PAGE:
Some of the people leaving Los Angeles have moved to other states. Many of these ex-Californians ended up settling in the Rocky Mountain States of Arizona, Colorado, Idaho and Nevada. As these people have tended to be politically conservative, their departure from the state has helped to transform California into a stronghold of the Democratic Party, while making their new home states even more favorable to the Republicans. [2] (http://www.usatoday.com/news/nation/2002-10-28-gop-west-1acover_x.htm)

White flight elsewhere in the world

In addition to the United States, many cities in the United Kingdom, including parts of London, have also been affected by white flight, especially after South Asian, West Indian, and Chinese immigrants first began arriving in that country in significant numbers in the 1950s and 1960s. The phenomenon is also to be found in South African cities, most notably Johannesburg and Durban, which saw a mass influx of African people into the inner cities during the final years of apartheid, and from which white people fled in great numbers to the suburbs (or out of the country). In New Zealand, there has been a gradual process of suburban white flight, with mass urbanisation of Maori and arrivals of Pacific Islands guest workers between the 1950s and 1970s. In Australia, both Sydney and Melbourne have seen an outflux of Anglo-Celtic Australians to the rural and coastal areas following large scale Asian and Middle Eastern immigration during the 1980s and 1990s.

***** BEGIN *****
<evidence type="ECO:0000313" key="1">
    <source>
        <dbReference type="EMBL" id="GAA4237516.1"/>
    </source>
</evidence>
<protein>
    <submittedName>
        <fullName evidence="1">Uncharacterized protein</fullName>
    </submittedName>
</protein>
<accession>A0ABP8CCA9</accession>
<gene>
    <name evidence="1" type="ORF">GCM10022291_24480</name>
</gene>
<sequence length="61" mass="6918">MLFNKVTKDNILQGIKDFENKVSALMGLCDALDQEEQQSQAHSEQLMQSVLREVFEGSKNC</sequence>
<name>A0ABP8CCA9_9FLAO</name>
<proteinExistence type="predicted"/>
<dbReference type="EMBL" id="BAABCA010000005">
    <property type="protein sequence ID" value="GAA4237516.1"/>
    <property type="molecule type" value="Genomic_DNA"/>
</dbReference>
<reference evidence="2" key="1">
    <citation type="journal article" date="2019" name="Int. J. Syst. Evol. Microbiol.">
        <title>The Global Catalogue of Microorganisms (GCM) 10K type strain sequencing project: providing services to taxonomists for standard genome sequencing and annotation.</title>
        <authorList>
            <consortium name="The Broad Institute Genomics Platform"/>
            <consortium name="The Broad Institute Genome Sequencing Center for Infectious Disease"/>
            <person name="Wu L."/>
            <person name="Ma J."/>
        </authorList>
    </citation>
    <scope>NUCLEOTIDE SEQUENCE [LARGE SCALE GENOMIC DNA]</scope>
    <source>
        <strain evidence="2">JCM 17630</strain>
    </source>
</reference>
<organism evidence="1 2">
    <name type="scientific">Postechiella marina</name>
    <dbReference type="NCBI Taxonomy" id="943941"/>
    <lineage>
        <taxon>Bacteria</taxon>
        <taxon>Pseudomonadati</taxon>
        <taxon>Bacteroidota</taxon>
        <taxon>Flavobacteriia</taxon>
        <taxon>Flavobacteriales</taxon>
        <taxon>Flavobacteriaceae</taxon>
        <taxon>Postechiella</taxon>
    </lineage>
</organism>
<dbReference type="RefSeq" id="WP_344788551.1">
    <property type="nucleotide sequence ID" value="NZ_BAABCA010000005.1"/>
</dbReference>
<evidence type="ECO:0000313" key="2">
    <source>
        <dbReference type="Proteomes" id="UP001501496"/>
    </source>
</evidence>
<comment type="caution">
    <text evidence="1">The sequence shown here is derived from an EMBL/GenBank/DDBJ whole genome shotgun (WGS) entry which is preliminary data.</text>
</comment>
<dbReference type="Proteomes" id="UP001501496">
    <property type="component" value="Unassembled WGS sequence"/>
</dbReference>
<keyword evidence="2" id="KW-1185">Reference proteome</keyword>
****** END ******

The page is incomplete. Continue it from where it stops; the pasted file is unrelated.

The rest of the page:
Gentrification: the opposite of white flight

The opposing social trend of wealthy social groups moving into an inner city area and displacing the existing residents is called gentrification. In Cleveland, as reported on the Newshour with Jim Lehrer on PBS in 2003, several wealthy gay and lesbian couples have purchased and restored homes in the predominantly African-American neighborhoods. This study echoed an earlier Ohio documentary titled Flag Wars [3] (http://www.pbs.org/pov/pov2003/flagwars/special_gentrification.html), detailing similar Black vs. Gay (homophobia vs. racism) themes in the old silk stocking district of Columbus. In other cases, some inner city areas may witness a renaissance as a home for artists, which happens to be the case with the Silver Lake neighborhood of Los Angeles. In Montreal, as with many Canadian cities, many inner city areas have been gentrified by the usual Yuppie couples but also by "empty nesters", that is, couples in their late forties or fifties whose children have left their home, giving them an incentive to sell their large house in the suburbs and buy a condominium or townhouse in the inner city, close to the better parks, the leisure activities, the cultural attractions and the convenience of the Montreal metro.